Gomez: “Yeah, for me it’s a big difference because when you’re a starter you have to be ready before the game, warming up with 35-40 pitches. But you’re in the bullpen, you have to be ready for 10-15 pitches. So that transition was a little tough the first time because when it comes to being a reliever, I asked how can these guys be ready in 10 or 15 pitches, I need more than that. Right now, I can be ready in 10 or 15 pitches, but for me, that was a tough moment for the transition.”
Ryan: “You’ve been fantastic this season. You lead the league in saves and you have a chance to be selected to the All-Star Game. How much of an honor would it be to represent the Phillies in San Diego?”
Gomez: “Well for one I have to thank the Phillies for giving me the opportunity to pitch. For me, I like to be in that position; to help the team to win. If I make the All-Star team, it’ll be important for me not to live in the future. You have to live in the present and get ready for every single game.”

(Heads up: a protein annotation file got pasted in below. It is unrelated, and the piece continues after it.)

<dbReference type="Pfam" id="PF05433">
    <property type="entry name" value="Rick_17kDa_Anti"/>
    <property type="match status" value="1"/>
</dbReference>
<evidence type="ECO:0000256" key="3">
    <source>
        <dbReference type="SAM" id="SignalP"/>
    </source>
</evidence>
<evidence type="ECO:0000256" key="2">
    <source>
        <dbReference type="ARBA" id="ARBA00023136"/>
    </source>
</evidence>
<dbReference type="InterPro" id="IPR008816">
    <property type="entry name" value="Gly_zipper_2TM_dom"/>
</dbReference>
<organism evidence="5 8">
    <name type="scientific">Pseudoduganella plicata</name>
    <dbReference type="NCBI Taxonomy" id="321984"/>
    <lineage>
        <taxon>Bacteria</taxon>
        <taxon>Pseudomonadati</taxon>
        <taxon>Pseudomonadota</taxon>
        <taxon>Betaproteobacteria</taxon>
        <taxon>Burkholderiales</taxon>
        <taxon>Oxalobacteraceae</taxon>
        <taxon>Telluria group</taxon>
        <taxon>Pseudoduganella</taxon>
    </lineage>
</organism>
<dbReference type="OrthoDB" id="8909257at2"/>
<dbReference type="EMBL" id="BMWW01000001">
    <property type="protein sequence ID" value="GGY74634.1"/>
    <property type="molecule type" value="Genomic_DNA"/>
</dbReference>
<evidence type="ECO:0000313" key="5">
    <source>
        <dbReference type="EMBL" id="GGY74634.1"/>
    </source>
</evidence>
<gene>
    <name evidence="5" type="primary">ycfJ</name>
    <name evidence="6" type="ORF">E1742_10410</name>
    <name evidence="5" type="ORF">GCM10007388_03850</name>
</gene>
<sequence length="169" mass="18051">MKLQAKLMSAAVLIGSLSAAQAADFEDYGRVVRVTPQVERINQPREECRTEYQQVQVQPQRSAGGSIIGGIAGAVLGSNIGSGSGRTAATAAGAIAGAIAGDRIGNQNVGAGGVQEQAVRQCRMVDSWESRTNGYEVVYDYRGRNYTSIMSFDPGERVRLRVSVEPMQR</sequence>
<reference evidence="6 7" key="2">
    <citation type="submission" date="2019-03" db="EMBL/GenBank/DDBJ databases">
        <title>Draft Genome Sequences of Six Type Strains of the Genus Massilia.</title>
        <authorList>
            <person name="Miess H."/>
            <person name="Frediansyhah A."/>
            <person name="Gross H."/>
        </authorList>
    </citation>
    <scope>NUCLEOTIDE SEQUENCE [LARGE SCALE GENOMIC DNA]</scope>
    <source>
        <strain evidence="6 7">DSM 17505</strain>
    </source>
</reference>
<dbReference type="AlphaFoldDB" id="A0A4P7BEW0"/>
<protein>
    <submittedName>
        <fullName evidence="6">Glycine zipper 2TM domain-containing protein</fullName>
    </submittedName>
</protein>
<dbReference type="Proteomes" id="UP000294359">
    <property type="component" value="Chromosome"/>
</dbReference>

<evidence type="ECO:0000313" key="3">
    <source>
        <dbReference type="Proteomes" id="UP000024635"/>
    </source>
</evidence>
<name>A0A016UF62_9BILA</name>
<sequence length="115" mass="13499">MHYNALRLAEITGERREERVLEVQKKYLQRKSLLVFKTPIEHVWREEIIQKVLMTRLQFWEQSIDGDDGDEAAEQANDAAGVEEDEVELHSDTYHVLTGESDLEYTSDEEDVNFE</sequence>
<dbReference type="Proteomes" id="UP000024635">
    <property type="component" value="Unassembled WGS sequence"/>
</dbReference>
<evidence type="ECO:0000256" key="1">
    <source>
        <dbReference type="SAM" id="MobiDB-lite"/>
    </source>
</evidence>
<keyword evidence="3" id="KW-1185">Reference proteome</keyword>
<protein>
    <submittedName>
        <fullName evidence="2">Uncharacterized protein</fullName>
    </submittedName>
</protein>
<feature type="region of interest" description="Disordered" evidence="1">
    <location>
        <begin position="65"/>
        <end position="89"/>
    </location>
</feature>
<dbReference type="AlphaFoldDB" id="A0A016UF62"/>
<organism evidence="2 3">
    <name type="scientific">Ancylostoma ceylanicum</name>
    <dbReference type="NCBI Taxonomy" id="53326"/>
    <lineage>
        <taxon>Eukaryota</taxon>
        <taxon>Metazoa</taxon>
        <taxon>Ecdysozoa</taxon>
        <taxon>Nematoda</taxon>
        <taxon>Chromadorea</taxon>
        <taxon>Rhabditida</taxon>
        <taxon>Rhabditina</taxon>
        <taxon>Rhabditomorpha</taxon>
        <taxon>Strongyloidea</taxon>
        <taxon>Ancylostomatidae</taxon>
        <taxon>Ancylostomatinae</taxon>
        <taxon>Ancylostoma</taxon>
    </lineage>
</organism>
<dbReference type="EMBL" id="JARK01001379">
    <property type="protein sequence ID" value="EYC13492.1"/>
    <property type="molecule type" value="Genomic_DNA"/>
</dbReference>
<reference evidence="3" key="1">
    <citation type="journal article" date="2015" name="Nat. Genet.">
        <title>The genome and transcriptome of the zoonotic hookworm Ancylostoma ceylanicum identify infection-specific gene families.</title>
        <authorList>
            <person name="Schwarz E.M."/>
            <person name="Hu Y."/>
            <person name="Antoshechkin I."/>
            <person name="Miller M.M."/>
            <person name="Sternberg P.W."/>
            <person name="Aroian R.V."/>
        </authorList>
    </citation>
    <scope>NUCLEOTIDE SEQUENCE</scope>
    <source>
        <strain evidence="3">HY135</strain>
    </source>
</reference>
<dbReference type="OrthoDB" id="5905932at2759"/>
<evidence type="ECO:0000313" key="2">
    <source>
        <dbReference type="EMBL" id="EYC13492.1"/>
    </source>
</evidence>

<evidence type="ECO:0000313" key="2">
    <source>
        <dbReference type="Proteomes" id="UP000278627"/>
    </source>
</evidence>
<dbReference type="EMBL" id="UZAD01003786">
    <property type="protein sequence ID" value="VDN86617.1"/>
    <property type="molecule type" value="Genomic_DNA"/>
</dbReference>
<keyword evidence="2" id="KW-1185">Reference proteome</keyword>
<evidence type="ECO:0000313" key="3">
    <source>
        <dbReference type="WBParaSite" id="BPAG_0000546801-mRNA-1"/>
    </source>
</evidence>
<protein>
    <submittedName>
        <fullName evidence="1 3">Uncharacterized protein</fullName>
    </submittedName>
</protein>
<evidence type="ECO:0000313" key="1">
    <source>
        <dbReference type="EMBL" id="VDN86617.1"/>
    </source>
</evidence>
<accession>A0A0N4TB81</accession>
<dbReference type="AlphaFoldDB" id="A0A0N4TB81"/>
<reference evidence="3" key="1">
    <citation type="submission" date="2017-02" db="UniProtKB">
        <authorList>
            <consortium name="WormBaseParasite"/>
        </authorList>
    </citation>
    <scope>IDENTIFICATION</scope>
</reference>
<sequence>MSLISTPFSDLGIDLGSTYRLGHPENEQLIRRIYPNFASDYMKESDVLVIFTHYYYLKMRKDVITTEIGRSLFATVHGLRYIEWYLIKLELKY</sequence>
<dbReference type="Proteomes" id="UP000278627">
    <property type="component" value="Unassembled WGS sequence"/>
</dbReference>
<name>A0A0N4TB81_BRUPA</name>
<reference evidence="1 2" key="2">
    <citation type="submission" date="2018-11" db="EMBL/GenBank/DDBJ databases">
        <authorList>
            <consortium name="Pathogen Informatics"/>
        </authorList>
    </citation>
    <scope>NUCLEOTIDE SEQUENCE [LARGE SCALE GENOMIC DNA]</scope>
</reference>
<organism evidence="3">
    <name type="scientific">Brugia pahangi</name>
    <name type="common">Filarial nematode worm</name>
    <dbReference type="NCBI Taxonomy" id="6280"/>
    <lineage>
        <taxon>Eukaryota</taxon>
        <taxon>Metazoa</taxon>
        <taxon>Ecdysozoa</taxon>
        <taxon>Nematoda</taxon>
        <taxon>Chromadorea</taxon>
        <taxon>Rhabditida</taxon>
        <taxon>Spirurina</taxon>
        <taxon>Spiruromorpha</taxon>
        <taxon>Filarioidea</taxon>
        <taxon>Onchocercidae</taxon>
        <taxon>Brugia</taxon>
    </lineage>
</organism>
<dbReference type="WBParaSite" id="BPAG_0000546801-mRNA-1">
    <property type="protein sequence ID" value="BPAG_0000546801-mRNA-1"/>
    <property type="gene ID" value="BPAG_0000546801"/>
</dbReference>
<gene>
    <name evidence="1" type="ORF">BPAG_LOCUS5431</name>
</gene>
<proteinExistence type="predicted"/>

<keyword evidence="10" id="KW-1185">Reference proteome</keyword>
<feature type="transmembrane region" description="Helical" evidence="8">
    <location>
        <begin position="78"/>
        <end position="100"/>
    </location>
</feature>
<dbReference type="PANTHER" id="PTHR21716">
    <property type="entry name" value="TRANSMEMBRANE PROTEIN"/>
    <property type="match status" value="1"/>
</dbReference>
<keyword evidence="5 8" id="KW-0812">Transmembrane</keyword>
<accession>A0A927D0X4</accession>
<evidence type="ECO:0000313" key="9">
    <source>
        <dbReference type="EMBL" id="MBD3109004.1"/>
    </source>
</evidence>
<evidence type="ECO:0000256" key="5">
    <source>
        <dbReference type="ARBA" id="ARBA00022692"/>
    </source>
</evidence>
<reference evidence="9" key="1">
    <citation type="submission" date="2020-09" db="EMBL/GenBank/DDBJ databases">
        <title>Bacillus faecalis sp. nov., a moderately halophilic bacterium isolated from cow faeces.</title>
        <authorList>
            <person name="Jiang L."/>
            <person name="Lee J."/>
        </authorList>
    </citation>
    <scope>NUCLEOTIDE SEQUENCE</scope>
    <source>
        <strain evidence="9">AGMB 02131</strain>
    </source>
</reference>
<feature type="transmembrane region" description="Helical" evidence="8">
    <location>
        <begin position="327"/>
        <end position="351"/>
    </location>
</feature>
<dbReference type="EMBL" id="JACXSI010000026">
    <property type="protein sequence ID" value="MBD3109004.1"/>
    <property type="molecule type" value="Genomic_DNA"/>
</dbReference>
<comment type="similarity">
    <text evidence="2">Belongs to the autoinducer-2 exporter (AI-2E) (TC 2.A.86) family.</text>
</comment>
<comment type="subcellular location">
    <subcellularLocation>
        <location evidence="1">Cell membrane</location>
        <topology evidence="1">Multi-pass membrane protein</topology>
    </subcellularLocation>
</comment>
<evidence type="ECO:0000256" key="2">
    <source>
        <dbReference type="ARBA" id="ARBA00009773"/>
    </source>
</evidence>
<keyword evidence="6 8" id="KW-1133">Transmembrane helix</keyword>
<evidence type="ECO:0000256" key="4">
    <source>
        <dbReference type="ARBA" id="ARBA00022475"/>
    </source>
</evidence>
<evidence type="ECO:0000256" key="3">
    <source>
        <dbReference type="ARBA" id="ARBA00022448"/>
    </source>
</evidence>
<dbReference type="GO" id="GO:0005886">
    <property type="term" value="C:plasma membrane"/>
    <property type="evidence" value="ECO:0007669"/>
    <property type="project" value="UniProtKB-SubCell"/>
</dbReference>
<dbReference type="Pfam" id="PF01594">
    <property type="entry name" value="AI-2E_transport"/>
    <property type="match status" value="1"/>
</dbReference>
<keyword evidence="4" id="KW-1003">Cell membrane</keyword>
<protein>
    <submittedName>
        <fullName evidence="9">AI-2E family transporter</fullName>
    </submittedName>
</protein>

Ryan: “Obviously, you haven’t always been a closer. In fact, you’ve never been a closer before. What’s your mentality out there on the mound? Do you want to pitch to contact to get guys out early in the count?”
Gomez: “Yeah, yesterday you know I was watching the whole game from the bullpen. I knew Carlos Ruiz was doing a really good job calling the game against the Cubs. Whatever he puts behind his leg I’ll feel comfortable with. Just execute the pitch and don’t hang any pitches. Just execute it and try to get the out quickly.”
Ryan: “What’s your favorite part of being a Philadelphia Phillie: The fans? The City? The ballpark?”
Gomez: “For me, I like the fans. The fans are awesome. The stadium, the team that I go to, too. To be a part of the Philadelphia Phillies is more than special for me, especially with my wife. I’m so glad be a part of the Phillies.”
Next up was Joseph, who was gearing up for the weekend series in Washington after two off days.